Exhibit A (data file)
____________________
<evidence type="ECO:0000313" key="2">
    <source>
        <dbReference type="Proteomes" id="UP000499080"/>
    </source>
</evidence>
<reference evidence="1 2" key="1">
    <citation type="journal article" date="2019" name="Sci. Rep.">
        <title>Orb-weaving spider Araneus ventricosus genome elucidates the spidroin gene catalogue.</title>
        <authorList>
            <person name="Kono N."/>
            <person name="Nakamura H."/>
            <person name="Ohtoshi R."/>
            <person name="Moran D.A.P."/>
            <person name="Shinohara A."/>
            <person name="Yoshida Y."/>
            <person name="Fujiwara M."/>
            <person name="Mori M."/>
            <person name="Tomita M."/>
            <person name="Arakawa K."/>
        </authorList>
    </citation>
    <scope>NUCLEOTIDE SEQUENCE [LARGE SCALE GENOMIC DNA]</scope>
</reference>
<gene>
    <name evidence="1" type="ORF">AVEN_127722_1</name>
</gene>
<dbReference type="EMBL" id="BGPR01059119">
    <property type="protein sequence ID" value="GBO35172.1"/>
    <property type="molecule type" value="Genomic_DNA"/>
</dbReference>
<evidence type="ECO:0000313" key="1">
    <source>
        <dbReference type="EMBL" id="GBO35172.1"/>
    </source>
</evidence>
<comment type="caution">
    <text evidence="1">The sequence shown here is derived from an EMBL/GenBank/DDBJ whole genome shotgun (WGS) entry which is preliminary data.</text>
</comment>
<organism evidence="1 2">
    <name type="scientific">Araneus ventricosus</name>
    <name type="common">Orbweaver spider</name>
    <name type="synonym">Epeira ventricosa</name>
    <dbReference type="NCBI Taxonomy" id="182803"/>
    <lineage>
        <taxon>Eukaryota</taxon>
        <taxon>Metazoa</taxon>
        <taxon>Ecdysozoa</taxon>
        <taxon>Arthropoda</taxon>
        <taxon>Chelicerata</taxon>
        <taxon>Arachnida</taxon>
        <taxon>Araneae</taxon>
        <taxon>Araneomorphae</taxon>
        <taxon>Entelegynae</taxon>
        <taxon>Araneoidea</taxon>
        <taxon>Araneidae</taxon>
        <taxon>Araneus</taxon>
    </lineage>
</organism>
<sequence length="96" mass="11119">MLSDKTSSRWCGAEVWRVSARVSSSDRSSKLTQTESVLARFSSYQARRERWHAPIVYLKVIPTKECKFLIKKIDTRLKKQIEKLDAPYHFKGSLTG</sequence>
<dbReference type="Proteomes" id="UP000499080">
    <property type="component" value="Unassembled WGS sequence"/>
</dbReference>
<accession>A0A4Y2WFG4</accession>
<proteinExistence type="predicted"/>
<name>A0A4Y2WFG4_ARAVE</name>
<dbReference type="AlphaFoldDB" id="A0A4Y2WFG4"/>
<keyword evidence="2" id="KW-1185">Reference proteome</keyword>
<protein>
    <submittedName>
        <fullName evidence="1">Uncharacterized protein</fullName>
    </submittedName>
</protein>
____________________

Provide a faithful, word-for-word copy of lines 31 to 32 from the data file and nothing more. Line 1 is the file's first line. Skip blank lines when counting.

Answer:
<evidence type="ECO:0000313" key="1">
    <source>